OXFORD UNIVERSITY PRESS

Confusion of Tongues: A Theory of Normative Language

ISBN : 9780199347490

Price(incl.tax): 
¥11,242
Author: 
Stephen Finlay
Pages
288 Pages
Format
Hardcover
Size
163 x 237 mm
Pub date
May 2014
Series
Oxford Moral Theory
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Can normative words like "good," "ought," and "reason" be defined in entirely non-normative terms? Confusion of Tongues argues that they can, advancing a new End-Relational theory of the meaning of this language as providing the best explanation of the many different ways it is ordinarily used. Philosophers widely maintain that analyzing normative language as describing facts about relations cannot account for special features of particularly moral and deliberative uses of normative language, but Stephen Finlay argues that the End-Relational theory systematically explains these on the basis of a single fundamental principle of conversational pragmatics. These challenges comprise the central problems of metaethics, including the connection between normative judgment and motivation, the categorical character of morality, the nature of intrinsic value, and the possibility of normative disagreement. Finlay's linguistic analysis has deep implications for the metaphysics, epistemology, and psychology of morality, as well as for the nature and possibility of normative ethical theory. Most significantly it supplies a nuanced answer to the ancient Euthyphro Question of whether we desire things because we judge them good, or vice versa. Normative speech and thought may ultimately be just a manifestation of our nature as intelligent animals motivated by contingent desires for various conflicting ends.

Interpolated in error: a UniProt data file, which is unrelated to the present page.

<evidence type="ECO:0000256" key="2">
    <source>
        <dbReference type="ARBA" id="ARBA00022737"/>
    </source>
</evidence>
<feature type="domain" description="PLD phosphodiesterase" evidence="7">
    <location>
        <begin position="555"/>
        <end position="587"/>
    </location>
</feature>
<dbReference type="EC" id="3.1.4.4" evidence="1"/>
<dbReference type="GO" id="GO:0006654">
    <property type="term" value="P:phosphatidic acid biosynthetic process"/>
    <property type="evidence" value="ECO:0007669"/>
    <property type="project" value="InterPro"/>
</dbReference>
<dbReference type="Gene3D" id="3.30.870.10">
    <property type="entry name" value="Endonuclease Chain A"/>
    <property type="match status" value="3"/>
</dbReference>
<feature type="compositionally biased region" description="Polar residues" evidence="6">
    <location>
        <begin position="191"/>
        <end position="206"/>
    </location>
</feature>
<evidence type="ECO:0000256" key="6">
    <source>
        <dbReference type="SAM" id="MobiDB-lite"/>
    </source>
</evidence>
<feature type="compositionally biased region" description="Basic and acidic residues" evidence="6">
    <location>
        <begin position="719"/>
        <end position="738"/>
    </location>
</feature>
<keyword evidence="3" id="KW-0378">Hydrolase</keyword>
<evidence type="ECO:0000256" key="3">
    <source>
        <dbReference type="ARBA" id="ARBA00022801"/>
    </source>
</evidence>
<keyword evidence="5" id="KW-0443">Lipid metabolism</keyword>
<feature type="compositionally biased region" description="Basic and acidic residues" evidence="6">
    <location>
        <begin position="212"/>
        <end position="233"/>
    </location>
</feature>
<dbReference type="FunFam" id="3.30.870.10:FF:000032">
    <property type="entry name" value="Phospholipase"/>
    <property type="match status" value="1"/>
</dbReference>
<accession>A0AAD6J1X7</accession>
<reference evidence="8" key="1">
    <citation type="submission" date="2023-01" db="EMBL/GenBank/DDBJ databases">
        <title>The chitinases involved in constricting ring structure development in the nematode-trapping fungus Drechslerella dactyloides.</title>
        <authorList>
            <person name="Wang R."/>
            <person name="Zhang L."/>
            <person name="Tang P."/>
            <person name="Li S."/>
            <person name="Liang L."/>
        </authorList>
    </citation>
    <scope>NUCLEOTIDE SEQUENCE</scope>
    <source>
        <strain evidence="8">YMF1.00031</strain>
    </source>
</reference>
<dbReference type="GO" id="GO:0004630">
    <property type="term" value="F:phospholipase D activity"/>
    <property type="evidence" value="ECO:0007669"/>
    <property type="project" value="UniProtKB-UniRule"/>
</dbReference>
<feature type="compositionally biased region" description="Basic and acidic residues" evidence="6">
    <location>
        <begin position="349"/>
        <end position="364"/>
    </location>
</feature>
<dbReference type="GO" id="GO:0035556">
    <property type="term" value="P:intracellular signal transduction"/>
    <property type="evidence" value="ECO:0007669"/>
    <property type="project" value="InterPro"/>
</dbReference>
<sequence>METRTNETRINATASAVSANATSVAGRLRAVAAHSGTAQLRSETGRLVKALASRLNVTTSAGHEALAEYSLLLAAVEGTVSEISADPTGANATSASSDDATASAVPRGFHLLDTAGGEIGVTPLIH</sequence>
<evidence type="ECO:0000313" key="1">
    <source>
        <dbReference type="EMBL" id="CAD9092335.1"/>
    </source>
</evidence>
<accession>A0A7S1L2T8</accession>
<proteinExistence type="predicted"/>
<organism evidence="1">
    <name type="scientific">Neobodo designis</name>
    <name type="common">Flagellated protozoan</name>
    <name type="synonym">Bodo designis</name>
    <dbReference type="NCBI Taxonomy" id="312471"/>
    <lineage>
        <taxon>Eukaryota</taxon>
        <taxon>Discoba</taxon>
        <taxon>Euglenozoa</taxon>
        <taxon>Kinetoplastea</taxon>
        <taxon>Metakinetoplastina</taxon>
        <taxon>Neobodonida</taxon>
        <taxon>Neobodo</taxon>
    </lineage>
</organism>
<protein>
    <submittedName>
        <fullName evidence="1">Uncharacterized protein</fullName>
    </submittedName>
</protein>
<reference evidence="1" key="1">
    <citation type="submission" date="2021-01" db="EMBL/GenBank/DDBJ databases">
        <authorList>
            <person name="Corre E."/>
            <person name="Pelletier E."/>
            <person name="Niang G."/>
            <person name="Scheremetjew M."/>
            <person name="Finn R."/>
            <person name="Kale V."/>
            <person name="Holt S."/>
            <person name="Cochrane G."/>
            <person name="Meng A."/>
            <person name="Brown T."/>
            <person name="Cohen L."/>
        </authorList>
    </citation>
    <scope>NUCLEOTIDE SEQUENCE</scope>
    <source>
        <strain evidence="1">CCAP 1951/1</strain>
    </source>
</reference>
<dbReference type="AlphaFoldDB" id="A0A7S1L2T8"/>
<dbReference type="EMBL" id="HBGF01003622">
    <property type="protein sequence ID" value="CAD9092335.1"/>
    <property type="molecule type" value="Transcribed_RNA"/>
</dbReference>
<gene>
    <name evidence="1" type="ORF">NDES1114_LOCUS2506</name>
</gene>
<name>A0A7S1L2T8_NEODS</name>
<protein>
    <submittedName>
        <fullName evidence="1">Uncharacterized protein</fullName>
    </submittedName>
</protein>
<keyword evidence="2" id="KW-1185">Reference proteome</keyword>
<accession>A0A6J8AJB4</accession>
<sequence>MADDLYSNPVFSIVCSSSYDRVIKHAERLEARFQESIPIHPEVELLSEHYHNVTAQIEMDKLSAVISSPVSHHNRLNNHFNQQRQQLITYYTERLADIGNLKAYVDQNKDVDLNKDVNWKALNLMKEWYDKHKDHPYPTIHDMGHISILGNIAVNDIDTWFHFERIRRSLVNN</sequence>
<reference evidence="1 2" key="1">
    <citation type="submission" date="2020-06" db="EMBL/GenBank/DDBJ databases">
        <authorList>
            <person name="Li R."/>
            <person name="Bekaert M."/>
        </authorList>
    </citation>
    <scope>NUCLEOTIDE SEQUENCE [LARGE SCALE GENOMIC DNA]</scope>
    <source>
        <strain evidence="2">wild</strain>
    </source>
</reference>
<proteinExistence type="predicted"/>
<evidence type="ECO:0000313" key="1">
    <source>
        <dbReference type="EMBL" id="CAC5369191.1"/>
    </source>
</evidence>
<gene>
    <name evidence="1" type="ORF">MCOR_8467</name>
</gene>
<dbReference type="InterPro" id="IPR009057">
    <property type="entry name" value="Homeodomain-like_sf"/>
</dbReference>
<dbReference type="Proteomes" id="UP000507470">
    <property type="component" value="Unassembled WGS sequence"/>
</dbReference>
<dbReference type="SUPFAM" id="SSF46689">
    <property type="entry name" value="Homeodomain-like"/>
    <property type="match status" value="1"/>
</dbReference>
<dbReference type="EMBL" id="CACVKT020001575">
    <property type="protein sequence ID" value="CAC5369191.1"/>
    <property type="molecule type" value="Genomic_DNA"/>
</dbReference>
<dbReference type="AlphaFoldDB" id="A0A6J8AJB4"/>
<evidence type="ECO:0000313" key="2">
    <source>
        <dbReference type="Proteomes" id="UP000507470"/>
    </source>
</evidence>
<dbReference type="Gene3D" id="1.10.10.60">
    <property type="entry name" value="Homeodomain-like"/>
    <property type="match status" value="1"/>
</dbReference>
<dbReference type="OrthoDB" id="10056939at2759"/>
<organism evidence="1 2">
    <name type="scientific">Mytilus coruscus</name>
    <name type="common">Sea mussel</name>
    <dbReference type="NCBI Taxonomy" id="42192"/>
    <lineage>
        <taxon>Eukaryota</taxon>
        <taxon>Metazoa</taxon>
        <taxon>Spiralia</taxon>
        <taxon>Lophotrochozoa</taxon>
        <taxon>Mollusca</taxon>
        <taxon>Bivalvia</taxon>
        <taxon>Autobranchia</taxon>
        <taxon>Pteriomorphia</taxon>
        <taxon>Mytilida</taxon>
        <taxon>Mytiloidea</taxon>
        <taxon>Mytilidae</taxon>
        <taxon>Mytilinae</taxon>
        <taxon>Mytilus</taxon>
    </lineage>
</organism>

Index: 

Chapter 1. Introduction
Chapter 2. A Good Word to Start With
Chapter 3. The Probable Meaning of 'Ought'
Chapter 4. Explaining Reasons
Chapter 5. Pragmatics and Practicality
Chapter 6. Multiple Ends
Chapter 7. Categorical and Final
Chapter 8. A Disagreeable Problem
Chapter 9. Conclusion

About the author: 

Stephen Finlay is Associate Professor of Philosophy at the University of Southern California. He is the author of a number of articles on metaethics and moral psychology. Originally from New Zealand, he lives in Pomona, California with his wife and three daughters.

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